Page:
SINGAPORE - Singaporeans need to reach out to each other across racial lines and build bonds between communities, in order for society to rally together in the aftermath of a terror attack here.
Home Affairs and Law Minister K. Shanmugam said this on Tuesday (June 13), adding that community leaders have a role to play in promoting this.
"We have to reach out to each other across communal, racial lines. We can be a good Muslim, good Hindu, good Christian, or completely agnostic. At the same time, we can be good Singaporeans interacting with each other," he said.
He was speaking to reporters at the Home Team Academy Workplan Seminar, held at the Immigration and Checkpoints Authority headquarters.
Asked if Singaporeans would rally together after a terror attack as communities have done in Paris and London, he said: "My own sense is that by and large, Singaporeans understand that any act are of isolated extremists and based on that, I think we will react as a community."
In his speech to Home Team officers earlier, Mr Shanmugam flagged terrorism as the top security threat facing Singapore.
Many of the attacks worldwide were being carried out by lone wolves, who can strike at any time and place, he noted.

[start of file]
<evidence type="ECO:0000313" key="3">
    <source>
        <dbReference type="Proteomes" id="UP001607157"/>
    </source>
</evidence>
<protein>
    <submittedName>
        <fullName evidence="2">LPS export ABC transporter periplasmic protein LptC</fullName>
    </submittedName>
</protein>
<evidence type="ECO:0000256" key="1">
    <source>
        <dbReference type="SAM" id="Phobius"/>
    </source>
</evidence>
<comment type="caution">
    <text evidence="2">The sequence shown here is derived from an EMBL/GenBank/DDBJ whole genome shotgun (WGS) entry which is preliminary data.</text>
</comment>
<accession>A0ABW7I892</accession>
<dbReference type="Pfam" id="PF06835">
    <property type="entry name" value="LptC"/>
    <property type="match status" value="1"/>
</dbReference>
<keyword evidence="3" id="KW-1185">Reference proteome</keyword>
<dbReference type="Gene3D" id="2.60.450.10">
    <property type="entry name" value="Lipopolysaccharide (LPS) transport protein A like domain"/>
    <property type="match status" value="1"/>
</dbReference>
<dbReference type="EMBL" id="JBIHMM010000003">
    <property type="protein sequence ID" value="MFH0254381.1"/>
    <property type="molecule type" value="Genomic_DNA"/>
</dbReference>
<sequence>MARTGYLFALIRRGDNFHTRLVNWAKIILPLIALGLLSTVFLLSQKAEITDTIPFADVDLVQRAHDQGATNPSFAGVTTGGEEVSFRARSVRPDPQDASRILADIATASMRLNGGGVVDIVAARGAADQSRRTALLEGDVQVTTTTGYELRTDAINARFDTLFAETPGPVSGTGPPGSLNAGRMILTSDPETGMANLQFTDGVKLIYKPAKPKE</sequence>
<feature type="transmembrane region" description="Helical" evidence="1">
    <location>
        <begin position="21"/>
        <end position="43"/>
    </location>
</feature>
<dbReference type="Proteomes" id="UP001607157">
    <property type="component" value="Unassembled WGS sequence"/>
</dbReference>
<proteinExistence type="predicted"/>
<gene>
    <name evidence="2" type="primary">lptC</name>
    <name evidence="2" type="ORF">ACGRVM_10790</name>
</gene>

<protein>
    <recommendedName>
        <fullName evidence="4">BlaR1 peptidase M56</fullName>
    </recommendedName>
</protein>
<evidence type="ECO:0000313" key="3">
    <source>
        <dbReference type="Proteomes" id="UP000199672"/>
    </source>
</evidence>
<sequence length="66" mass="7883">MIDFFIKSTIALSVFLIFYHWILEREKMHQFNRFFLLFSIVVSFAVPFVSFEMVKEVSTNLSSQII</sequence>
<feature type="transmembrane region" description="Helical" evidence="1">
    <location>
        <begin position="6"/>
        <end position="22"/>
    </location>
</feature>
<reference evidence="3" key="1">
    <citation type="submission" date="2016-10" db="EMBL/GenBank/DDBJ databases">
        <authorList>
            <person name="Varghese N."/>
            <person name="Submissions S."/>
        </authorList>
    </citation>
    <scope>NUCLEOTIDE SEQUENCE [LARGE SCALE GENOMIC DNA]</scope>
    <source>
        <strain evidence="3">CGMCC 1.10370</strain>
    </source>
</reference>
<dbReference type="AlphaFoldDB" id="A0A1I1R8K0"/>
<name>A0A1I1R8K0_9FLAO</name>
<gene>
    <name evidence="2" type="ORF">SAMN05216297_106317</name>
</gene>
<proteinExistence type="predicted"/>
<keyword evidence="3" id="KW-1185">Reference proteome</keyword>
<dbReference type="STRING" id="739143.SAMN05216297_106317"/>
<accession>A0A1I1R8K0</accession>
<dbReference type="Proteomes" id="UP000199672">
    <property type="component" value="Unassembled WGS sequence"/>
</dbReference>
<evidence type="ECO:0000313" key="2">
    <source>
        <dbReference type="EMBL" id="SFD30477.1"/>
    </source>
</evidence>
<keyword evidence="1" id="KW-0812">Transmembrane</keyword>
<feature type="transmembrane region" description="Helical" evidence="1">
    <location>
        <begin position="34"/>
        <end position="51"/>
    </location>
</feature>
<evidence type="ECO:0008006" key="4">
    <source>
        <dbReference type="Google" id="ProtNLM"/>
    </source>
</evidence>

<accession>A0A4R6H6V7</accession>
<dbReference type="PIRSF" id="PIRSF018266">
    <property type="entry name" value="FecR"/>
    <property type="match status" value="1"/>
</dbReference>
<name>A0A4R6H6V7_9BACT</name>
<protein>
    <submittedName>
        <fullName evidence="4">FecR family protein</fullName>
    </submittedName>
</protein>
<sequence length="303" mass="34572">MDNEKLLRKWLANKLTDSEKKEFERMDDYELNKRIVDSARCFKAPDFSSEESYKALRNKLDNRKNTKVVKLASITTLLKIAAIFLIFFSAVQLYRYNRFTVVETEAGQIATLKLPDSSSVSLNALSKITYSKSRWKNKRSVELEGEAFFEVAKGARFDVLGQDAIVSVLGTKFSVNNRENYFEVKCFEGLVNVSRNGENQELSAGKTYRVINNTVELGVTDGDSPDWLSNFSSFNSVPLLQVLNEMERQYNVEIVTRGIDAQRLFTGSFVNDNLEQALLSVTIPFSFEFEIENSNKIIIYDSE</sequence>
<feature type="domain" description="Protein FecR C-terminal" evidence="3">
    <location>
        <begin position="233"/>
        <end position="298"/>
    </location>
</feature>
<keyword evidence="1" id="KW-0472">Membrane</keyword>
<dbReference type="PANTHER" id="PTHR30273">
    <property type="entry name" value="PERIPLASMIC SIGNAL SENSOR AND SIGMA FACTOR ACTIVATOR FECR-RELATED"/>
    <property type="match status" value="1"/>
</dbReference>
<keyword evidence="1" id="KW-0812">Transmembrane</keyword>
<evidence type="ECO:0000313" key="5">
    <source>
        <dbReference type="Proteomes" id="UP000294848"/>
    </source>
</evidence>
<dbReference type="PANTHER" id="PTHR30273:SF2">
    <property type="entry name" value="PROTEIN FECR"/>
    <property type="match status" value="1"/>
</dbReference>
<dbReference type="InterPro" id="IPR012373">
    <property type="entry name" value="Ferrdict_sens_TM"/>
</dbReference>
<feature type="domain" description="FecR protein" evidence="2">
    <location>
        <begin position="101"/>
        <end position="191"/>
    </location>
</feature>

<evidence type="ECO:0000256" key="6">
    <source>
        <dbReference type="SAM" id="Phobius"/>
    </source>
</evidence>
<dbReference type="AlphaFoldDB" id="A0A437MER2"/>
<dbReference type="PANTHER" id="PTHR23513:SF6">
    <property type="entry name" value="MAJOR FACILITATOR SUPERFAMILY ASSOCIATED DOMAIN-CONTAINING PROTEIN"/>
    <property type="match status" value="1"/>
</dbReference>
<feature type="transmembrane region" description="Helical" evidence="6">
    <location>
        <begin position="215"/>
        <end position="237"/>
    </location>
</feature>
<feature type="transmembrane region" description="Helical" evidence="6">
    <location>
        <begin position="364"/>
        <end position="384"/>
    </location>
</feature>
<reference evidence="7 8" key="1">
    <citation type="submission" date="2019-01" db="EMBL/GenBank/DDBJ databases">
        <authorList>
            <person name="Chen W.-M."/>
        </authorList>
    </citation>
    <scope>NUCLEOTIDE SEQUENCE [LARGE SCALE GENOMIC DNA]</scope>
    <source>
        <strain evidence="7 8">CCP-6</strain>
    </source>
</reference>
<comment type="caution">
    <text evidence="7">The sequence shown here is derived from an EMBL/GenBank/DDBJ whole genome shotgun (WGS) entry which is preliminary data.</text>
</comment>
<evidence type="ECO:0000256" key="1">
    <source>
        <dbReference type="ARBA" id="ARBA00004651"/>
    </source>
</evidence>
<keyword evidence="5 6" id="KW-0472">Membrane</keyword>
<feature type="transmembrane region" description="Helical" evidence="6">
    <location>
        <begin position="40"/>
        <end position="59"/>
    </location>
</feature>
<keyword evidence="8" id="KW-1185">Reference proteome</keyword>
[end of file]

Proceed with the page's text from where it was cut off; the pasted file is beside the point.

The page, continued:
And such attacks, while less sophisticated, are more difficult to predict.
Officers have to be trained to respond to an attack that happen suddenly with little or no warning, he said.
His remarks come a day after the Ministry of Home Affairs released details of the first Singaporean woman detained for radicalism under the Internal Security Act (ISA).
Syaikhah Izzah Zahrah Al Ansari, 22, was a contract infant care assistant with a PCF Sparkletots Preschool.
She had begun to be radicalised in 2013 by online propaganda from terror group the Islamic State in Iraq and Syria (ISIS), and had been planning to travel to Syria with her young child.
There, she harboured thoughts of marrying an ISIS fighter and becoming a "martyr's widow", believing she would reap "heavenly rewards" if her husband died in battle.
Her parents, who were Quranic teachers, and sister had known of her radicalism in 2015, but did not alert the authorities. One family member even destroyed evidence relating to Izzah's plans to travel to Syria when she was under investigation - in a bid to minimise the seriousness of her crimes.
The MHA had pointed to the case as an example of how early intervention by the authorities could have diverted Izzah from her eventual radicalisation.